New law to prevent domestic violence in Armenia

After a decade of advocacy efforts, education and awareness-raising by the women’s movement, Armenia has adopted its first stand-alone law against domestic violence.

A protest march in Yerevan on November 25, the International Day for the Elimination of Violence against Women. Photo: Sara Hurtig.
A protest march in Yerevan on November 25, the International Day for the Elimination of Violence against Women. Photo: Sara Hurtig.

After a decade of advocacy efforts, education and awareness-raising by the women’s movement, Armenia has adopted its first stand-alone law against domestic violence.

A group of Kvinna till Kvinna’s partner organisations coordinated the call for change by forming the umbrella Coalition to Stop Violence Against Women.

The new law is an important step forward: finally, violence against women is officially recognised as a problem. Until recently, it was simply seen as a “private matter.”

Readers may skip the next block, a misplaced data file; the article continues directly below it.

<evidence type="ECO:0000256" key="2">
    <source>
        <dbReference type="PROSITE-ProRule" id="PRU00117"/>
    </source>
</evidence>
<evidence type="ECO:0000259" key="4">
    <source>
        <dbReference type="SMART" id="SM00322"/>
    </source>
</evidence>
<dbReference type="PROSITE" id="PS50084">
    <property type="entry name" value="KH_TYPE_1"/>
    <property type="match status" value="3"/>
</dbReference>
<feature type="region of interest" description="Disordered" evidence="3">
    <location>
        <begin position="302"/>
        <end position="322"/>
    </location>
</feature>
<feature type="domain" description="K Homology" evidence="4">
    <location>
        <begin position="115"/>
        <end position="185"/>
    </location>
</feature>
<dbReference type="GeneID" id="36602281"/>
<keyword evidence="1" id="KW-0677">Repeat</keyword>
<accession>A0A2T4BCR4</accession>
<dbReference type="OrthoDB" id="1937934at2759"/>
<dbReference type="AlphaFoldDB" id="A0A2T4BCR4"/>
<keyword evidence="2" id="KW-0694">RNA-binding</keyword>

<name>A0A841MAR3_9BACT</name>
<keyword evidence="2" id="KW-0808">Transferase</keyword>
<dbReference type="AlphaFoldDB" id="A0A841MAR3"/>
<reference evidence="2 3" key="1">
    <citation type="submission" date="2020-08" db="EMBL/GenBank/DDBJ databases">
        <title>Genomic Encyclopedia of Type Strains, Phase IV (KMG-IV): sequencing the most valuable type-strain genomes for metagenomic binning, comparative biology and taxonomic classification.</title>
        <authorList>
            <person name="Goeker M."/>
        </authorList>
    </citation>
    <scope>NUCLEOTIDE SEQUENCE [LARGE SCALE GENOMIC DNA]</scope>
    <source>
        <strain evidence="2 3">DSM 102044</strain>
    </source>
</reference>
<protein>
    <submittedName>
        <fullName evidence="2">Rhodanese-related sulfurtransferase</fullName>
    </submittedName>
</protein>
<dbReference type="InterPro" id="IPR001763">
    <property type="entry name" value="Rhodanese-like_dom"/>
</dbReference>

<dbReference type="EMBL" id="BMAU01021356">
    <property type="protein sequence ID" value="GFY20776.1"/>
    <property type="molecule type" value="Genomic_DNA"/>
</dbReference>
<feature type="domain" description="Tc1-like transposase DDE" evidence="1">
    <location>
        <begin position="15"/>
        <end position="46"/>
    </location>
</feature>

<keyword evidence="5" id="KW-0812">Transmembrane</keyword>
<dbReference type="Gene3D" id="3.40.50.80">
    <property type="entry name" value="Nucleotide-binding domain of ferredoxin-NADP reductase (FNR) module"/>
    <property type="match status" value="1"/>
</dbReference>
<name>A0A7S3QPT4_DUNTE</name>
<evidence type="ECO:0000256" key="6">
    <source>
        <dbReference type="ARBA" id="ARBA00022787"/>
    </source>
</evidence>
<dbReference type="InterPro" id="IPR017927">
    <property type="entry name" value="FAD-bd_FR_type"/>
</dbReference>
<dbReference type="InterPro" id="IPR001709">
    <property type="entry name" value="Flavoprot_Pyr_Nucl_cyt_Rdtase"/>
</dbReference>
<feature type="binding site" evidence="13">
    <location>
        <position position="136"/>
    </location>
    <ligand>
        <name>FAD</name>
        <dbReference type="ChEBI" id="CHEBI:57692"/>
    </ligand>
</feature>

However, many women’s rights organisations are critical of the new law’s emphasis on upholding family values – rather than on protecting women survivors of abuse. The title of the law, for example, ends with the words “restoring harmony with in the family.” This phrasing is believed to be a direct result of conservative pressure.

On the positive side, many hope the new legislation will strengthen law enforcement agencies’ mandate to protect victims.

In the coming months, Kvinna till Kvinna’s partners in Armenia will focus on monitoring the implementation of the law and lobbying for amendments.

2 August 2017